Reptile and Amphibian Care – Size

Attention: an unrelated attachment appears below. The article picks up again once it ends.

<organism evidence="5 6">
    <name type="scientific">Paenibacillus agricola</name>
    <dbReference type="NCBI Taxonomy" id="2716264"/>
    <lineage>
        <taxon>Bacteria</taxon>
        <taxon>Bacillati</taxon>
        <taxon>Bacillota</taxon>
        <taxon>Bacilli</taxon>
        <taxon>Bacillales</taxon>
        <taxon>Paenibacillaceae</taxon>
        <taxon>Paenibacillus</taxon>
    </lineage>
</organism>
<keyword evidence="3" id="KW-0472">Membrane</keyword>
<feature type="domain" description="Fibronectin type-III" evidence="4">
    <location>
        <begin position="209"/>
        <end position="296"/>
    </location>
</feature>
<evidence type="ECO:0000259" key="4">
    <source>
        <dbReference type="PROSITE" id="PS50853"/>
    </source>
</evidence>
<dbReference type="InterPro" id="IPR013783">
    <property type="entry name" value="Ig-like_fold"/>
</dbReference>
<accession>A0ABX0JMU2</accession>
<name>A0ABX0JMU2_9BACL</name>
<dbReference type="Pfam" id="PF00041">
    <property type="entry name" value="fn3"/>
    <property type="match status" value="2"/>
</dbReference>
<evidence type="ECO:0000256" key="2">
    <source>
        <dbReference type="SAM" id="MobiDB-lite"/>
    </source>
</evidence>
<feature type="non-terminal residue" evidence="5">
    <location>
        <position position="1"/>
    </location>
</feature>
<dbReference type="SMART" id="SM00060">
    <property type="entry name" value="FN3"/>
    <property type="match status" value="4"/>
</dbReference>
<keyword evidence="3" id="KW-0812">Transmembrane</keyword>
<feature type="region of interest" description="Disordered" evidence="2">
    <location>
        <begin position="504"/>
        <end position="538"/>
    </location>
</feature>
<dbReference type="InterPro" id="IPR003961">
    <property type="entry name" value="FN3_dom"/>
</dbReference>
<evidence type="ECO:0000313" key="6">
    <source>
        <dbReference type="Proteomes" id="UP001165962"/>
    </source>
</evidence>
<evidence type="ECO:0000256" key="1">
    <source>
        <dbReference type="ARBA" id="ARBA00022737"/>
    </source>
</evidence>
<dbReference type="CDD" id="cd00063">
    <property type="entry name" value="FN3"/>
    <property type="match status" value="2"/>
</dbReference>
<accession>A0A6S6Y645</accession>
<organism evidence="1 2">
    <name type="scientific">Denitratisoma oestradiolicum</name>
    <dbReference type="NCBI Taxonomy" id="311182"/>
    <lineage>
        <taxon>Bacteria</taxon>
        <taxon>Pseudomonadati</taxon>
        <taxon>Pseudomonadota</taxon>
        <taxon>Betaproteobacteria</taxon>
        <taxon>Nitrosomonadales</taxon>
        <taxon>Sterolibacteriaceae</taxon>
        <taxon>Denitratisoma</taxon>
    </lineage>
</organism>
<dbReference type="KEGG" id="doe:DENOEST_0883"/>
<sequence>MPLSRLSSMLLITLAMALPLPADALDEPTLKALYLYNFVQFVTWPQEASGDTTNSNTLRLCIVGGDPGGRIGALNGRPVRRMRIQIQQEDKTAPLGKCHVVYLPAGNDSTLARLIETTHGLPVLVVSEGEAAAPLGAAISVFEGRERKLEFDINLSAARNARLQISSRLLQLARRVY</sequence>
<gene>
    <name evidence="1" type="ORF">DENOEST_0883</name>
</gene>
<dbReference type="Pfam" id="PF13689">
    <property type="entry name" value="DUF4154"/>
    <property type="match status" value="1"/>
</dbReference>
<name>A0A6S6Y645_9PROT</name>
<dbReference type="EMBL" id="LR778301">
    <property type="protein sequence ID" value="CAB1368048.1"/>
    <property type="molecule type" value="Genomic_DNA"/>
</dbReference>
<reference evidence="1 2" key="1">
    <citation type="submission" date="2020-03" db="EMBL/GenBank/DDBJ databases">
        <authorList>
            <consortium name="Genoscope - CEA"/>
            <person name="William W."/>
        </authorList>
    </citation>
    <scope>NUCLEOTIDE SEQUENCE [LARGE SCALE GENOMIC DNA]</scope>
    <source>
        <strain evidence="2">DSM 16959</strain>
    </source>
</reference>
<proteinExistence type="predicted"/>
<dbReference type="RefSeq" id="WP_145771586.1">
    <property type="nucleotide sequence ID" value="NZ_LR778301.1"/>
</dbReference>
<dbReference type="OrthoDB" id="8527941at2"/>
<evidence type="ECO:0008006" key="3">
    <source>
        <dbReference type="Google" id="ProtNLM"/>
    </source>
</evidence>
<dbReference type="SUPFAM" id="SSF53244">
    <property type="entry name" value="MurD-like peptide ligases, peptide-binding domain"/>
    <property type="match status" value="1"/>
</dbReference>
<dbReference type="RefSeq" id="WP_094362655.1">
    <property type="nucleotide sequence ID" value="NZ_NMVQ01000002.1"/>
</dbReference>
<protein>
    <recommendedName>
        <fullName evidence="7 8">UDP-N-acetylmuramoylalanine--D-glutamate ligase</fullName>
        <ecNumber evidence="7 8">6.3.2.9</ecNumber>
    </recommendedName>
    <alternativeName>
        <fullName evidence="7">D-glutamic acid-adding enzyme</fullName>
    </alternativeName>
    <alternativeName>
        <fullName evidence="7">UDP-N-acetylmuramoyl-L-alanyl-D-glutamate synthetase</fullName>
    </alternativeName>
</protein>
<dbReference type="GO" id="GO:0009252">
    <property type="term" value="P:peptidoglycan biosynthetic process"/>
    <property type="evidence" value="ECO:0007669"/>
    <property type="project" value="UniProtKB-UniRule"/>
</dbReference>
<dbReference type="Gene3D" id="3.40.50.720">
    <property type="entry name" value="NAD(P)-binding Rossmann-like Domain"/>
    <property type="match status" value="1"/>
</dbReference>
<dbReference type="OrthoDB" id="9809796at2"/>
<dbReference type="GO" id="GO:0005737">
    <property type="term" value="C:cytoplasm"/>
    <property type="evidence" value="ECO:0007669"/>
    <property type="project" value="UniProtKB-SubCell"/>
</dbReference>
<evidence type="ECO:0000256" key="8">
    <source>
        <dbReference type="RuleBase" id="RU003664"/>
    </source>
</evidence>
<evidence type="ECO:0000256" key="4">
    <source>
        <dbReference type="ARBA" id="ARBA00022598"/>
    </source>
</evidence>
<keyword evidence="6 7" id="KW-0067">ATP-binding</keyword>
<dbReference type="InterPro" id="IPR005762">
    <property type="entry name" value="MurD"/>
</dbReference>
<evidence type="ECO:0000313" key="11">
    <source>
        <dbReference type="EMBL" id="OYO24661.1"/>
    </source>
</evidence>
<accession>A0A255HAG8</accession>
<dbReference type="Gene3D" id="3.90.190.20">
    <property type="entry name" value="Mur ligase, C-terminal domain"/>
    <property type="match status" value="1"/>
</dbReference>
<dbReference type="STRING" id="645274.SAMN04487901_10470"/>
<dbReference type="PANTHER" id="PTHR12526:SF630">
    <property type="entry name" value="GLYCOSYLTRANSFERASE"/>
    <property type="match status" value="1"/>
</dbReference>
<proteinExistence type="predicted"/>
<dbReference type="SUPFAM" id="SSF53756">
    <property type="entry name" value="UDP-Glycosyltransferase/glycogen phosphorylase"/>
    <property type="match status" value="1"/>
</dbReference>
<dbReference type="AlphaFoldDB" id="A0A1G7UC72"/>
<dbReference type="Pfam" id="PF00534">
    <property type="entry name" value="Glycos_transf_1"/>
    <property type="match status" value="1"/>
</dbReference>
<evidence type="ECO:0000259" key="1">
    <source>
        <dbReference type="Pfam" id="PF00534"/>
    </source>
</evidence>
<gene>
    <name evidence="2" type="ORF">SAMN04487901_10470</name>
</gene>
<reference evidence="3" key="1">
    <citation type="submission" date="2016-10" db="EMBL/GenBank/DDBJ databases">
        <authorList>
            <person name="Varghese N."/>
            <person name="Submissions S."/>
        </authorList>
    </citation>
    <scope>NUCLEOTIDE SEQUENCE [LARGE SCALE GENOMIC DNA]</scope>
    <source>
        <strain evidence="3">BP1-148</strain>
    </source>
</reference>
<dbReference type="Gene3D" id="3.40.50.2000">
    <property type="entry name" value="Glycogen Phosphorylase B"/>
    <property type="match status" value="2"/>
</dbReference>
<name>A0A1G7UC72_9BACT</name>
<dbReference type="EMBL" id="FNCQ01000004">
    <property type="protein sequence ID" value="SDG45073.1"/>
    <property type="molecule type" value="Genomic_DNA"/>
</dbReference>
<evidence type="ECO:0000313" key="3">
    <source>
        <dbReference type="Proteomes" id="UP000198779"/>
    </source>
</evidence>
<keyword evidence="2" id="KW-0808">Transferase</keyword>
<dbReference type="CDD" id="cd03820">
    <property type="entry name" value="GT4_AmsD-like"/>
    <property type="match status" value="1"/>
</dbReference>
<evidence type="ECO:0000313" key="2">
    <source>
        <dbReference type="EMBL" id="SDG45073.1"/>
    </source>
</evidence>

Many herptiles purchased in captivity are juveniles. This means that they will grow over time (provided, of course that they are well cared for). It is important to provide your herptile with an appropriately sized enclosure. As your herptile grows, the size of its “house” will need to be increased. For example, iguanas are often sold as “babies” or juveniles in pet stores. Typically they are under twelve inches long and can do well in a 20-30 gallon terrarium. However, iguanas do most of their growing in the first 18-36 months of their life, and reach lengths up to six feet. While most do not reach this size in this short period of time, many do get three to four feet long. At this size an aquarium of sixty gallons or greater is recommended. Be prepared to upgrade your enclosure as your pet grows. A simple rule (but not always the best way) to determine proper enclosure size is this: the enclosure should be at least twice as long as the total length of the pet, one and a half times wide as the pet is long, and, depending on the natural inclination or habitat of the pet, one and a half times as high as the pet is long in body length. That being said it is important to realize what type of environment your herptile comes from in the wild. Many snakes are mostly terrestrial (lives on land) and require very little vertical area in their habitat, however, some are mainly arboreal (lives in trees) and require a lot of vertical climbing are in order to thrive. Another example is the difference between different species of frogs. Horned frogs are terrestrial and need virtually no climbing are, while green tree frogs are almost exclusively arboreal and need lots of climbing space. Consider your pet’s natural environment in designing your herptile’s enclosure.